Tag Archives: John Garfield

Jean Negulesco – Nobody Lives Forever (1946)

G.I. Nick Blake, a never charged con man in his pre-military life, has just received an honorable discharge from the army on medical reasons. Rather than return to his old life, he plans to settle down in New York, his hometown, with his girlfriend Toni Blackburn and the small cache of money he amassed prior to the war: $50,000. When that plan does not pan out, he decides to head to Los Angeles with his con man friend Al Doyle and live it up until he decides on a more permanent course for his life. He is informed by Pop Gruber, an aging mentor doing solely penny-ante street cons now in L.A., of a potential big mark. Doc Ganson, a former con associate, found the mark, lonely widow Gladys Halvorsen worth $2 million, but does not have either the bankroll or the charms to carry out the con on Gladys himself. Read More »

Michael Curtiz – The Sea Wolf (1941)

Synopsis:
Humphrey van Weyden, a writer, and fugitives Ruth Webster and George Leach have been given refuge aboard the sealer “Ghost,” captained by the cruel Wolf Larsen. The crew mutinies against Larsen’s many crimes, and though van Weyden, Ruth, and George try to escape Larsen’s clutches, they find themselves drawn inexorably back to him as the “Ghost” sails toward disaster. Read More »

Alfred E. Green – East of the River (1940)

Synopsis:
Troubled youths Joe and Nick Lorenzo grow into very different men: Joe a small-time hoodlum and Nick an honored college graduate. When Nick falls for Joe’s girl Laurie, trouble erupts between the two men and also with the gang that has it in for Joe. Read More »

Jean Negulesco – Humoresque (1946)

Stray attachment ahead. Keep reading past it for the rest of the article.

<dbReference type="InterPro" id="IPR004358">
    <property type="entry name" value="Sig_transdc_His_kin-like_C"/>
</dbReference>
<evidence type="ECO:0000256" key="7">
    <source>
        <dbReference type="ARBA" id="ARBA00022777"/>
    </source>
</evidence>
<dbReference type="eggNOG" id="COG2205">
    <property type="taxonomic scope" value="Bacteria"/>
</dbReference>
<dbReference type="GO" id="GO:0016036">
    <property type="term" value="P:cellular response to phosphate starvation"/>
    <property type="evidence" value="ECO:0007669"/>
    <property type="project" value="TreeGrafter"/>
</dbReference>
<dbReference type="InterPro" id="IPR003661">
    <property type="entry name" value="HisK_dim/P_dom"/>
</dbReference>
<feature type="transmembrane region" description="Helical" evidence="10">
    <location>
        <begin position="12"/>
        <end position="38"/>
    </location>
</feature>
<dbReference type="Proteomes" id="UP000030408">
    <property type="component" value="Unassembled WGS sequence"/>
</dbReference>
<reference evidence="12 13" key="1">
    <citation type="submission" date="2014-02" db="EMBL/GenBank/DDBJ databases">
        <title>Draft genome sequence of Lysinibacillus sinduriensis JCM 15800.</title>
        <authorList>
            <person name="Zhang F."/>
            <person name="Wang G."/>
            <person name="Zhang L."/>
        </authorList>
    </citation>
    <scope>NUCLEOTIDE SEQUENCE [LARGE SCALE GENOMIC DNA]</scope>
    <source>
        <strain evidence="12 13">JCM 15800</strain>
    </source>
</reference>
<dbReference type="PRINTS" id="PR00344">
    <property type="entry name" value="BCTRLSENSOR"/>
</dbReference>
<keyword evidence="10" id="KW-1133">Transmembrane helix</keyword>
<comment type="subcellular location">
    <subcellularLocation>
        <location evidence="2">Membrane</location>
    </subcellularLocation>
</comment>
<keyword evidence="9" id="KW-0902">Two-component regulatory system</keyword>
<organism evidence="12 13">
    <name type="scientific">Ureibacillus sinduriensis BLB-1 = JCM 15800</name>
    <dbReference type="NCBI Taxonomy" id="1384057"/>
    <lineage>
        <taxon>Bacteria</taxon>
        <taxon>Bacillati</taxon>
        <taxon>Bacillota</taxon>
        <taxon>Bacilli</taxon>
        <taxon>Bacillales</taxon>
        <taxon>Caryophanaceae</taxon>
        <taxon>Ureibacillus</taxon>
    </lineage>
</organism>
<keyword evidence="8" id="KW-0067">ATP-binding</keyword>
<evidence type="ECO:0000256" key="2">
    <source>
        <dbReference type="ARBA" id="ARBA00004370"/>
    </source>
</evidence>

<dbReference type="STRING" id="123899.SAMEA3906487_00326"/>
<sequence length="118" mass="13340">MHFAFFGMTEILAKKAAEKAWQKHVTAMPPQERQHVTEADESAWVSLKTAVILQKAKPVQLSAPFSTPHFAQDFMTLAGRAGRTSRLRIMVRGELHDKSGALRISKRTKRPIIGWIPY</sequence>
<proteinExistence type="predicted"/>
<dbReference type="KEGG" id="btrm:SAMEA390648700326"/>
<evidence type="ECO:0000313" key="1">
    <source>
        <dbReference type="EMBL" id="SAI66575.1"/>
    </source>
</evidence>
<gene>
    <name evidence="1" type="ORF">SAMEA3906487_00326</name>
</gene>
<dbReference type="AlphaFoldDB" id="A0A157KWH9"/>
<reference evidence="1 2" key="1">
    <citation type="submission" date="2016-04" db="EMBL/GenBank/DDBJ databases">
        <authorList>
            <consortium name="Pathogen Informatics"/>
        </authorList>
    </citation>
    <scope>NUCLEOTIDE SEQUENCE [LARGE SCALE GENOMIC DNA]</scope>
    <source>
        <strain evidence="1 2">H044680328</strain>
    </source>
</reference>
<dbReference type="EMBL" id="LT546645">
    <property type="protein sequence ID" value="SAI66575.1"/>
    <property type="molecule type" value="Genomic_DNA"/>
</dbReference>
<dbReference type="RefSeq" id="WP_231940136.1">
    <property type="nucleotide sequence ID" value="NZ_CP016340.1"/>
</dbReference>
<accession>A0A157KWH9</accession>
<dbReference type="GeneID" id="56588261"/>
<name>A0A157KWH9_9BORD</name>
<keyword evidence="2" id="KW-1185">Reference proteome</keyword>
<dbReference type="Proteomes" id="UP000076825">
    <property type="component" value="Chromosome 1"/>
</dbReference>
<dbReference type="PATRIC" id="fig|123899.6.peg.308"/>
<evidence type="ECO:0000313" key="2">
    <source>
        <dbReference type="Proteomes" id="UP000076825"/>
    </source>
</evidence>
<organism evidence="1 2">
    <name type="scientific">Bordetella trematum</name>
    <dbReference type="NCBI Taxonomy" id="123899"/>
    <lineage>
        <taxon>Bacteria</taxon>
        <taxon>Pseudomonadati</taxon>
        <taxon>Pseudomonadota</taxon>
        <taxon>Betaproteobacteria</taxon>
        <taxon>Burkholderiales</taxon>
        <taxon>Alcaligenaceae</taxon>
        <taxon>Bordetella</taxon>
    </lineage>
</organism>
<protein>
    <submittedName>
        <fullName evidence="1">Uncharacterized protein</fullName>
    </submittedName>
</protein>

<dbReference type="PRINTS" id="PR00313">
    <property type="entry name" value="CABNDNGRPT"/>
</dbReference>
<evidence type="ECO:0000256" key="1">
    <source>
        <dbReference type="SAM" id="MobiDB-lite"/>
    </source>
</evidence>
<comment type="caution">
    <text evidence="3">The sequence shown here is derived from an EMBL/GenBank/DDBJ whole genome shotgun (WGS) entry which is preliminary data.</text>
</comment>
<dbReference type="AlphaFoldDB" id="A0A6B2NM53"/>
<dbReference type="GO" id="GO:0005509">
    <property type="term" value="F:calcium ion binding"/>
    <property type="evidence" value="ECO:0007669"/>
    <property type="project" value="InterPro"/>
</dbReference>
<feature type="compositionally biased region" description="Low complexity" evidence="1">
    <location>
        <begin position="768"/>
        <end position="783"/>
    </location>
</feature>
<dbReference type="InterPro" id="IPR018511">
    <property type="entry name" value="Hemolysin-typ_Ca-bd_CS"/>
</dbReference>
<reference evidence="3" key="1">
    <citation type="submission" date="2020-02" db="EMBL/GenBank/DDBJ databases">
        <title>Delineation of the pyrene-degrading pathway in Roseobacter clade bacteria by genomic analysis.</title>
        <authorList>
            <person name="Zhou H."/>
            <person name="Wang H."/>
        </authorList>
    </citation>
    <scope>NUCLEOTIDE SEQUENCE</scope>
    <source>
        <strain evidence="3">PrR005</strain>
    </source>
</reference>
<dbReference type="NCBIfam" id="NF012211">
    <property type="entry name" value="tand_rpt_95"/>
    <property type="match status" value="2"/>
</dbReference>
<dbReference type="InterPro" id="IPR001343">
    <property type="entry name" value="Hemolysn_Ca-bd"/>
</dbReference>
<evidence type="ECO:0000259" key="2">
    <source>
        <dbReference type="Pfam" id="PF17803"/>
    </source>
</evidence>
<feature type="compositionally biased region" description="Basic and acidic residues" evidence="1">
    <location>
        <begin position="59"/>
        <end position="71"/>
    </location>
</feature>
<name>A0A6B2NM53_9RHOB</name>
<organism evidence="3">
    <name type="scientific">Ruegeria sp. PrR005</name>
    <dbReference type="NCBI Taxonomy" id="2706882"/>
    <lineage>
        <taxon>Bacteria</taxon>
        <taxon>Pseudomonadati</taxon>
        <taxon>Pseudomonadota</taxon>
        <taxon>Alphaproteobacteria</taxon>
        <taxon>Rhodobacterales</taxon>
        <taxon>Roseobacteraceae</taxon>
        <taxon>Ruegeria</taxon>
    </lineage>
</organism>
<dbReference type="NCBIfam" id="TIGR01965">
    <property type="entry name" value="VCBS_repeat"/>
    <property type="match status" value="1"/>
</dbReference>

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Plot Synopsis [AMG]
Fannie Hurst’s novel Humoresque is the lachrymose tale of a famed Jewish-American violinist who forgets all about his friends and family in his rise to fame. Screenwriters Clifford Odets and Zachary Gold refashioned this timeworn material into a first-class, big-budget soap opera, completely dominated by the high-octane talents of Joan Crawford and John Garfield. A gifted musician, Garfield rises from the slums to the upper echelons of society, thanks to the patronage of wealthy, alcoholic Crawford. Virtually ignored by her husband Paul Cavanaugh, Crawford adopts Garfield as her lover as well as her protégé. He is only mildly offended by the setup; she, on the other hand, becomes jealous and possessive. It is not a woman who comes between Crawford and Garfield: it the intensity of his talent, not to mention the spectre of the great composers whose works he interprets so brilliantly. Garfield’s virago of a mother (Ruth Nelson) feeds upon Crawford’s jealousy, planting the seeds of guilt for (allegedly) holding her son back. Finally, Crawford is driven to suicide; in a brilliantly directed and photographed sequence, she walks into the ocean, as Garfield is heard over the radio, playing “Liebstod” from Wagner’s Tristan und Isolde with full orchestral accompaniment. The ultrastylish suffering of Joan Crawford and the street-punk insouciance of John Garfield (who looks like a “Dead End Kid” even while wearing a tux) is counterpointed by the phlegmatic comedy relief of Oscar Levant. Together with Mildred Pierce, Humoresque is the best of the Warner Bros. Joan Crawford vehicles. Read More »

Michael Curtiz – The Breaking Point (1950)

Plot: Fishing boat captain Harry Morgan charters his boat. Due to strained finances, he is none too careful as to whom he does business with. Real trouble erupts when Harry hires out his boat to transport four men who turn out to be criminals on the lam from a racetrack heist. Written by Jim Beaver Read More »